The idea of creating a new city headquarters – the so-called “one-stop” building is complicated for me. Anyone who has visited the city health, community development or operations departments in the past few decades could hardly argue that they put the city’s best face forward. Even City Hall – a lovely wedding cake sitting on a picturesque, verdant lawn from the outside takes on a different character once you are inside. It was clearly never intended to be used as an office building and it does not serve that purpose well. It is not ADA compliant and the first floor bathroom, which appears to be a converted broom closet, adds to the less-than-professional atmosphere.
There are other good reasons to consider making changes; the very old buildings housing city workers now are very expensive to maintain and make the internal operation of the city government less efficient as well.
However, while there are many possible solutions to these problems the current (and previous) administration seems totally committed to the idea that we must have a brand new $10.5 million building. This building was the principle subject of a special City Council meeting held earlier this week which allowed City Council an opportunity to question the administration about the details.
I have my own opinions but I’m going to let two Warren City Councilmen speak instead. I emailed every Council member and asked for their position on the bond issue in general and the one-stop in particular. Only two responded on-the-record, although several additional Council members told me they had similar opinions to those that follow.
Third Ward Councilman John Brown: “My position at the moment is opposed. We have not been given the background information that we have requested.”
This is a very common feeling among Council members who have been asking for specific documentation on how the new building will save on operating expenses since last year. That information is yet to be offered.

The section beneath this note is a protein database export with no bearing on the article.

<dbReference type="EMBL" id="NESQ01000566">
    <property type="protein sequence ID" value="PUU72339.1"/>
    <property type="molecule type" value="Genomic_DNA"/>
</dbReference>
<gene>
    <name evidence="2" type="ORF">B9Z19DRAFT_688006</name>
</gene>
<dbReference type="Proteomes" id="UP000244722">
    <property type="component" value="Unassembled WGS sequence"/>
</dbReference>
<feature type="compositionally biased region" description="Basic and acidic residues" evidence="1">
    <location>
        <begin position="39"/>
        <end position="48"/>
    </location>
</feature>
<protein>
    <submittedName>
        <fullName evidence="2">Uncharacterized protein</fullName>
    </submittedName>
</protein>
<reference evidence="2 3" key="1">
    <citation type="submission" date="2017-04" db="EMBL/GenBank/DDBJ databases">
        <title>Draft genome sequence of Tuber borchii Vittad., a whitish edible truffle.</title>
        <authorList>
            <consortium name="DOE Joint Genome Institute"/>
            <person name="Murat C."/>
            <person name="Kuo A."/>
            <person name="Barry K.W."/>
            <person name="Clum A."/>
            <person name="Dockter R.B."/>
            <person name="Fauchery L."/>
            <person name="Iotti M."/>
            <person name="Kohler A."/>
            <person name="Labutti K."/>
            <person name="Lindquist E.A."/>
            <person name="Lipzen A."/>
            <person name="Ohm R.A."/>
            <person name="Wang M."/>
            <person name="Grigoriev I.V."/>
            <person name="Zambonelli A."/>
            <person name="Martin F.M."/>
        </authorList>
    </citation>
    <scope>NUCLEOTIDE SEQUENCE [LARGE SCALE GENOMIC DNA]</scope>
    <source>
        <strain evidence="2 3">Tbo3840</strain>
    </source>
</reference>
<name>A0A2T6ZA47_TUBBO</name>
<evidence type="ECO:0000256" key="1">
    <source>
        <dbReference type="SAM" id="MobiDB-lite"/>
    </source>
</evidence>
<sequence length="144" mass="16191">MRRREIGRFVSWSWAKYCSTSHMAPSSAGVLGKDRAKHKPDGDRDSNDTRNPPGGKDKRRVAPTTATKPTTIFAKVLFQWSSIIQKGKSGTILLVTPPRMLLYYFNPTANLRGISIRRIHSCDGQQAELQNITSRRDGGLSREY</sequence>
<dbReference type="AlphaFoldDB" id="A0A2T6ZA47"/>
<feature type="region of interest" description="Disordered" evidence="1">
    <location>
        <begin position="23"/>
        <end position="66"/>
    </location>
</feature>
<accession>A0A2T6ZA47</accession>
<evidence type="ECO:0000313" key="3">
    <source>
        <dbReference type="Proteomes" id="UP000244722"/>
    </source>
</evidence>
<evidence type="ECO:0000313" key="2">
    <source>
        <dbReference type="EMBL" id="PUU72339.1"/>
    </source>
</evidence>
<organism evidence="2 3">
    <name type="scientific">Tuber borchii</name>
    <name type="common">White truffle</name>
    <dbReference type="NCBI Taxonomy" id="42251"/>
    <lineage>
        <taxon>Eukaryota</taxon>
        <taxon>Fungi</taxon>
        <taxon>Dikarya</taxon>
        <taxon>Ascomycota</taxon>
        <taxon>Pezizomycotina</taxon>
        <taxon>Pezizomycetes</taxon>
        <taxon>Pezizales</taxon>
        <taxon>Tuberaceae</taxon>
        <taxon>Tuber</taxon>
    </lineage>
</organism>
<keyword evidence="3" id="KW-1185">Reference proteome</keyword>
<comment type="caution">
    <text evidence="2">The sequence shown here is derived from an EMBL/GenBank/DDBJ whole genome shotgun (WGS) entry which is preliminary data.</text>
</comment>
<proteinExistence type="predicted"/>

Fourth Ward Council member Gregg Bartholomew echoed Mr. Brown’s position and added several other points: “I think there had to be some viable options that weren’t seriously considered past the point of “it needed work” or “parking was an issue.””
Several other members mentioned being put-off by not having been a part of the process of evaluating other options.
Bartholomew is leaving the door open for a new building however adding, “If the savings are large enough to merit one then I will be all for it. If it is a lateral move financially then I am against it. Warren has bigger problems right now. Let’s get the city looking great first and give back to our residents before we tackle a $10 million building project. Roads, blight, sidewalks (rarely mentioned) and park upgrades should be addressed before this building is built.”
There will be many more words spoken and written on this topic before the bond issue vote is taken, most likely sometime in September. I salute Councilmen Brown and Bartholomew for publicly stating their positions which can only help the general public better understand the issues. I will be happy to give proponents of the one-stop an equal opportunity to make their case.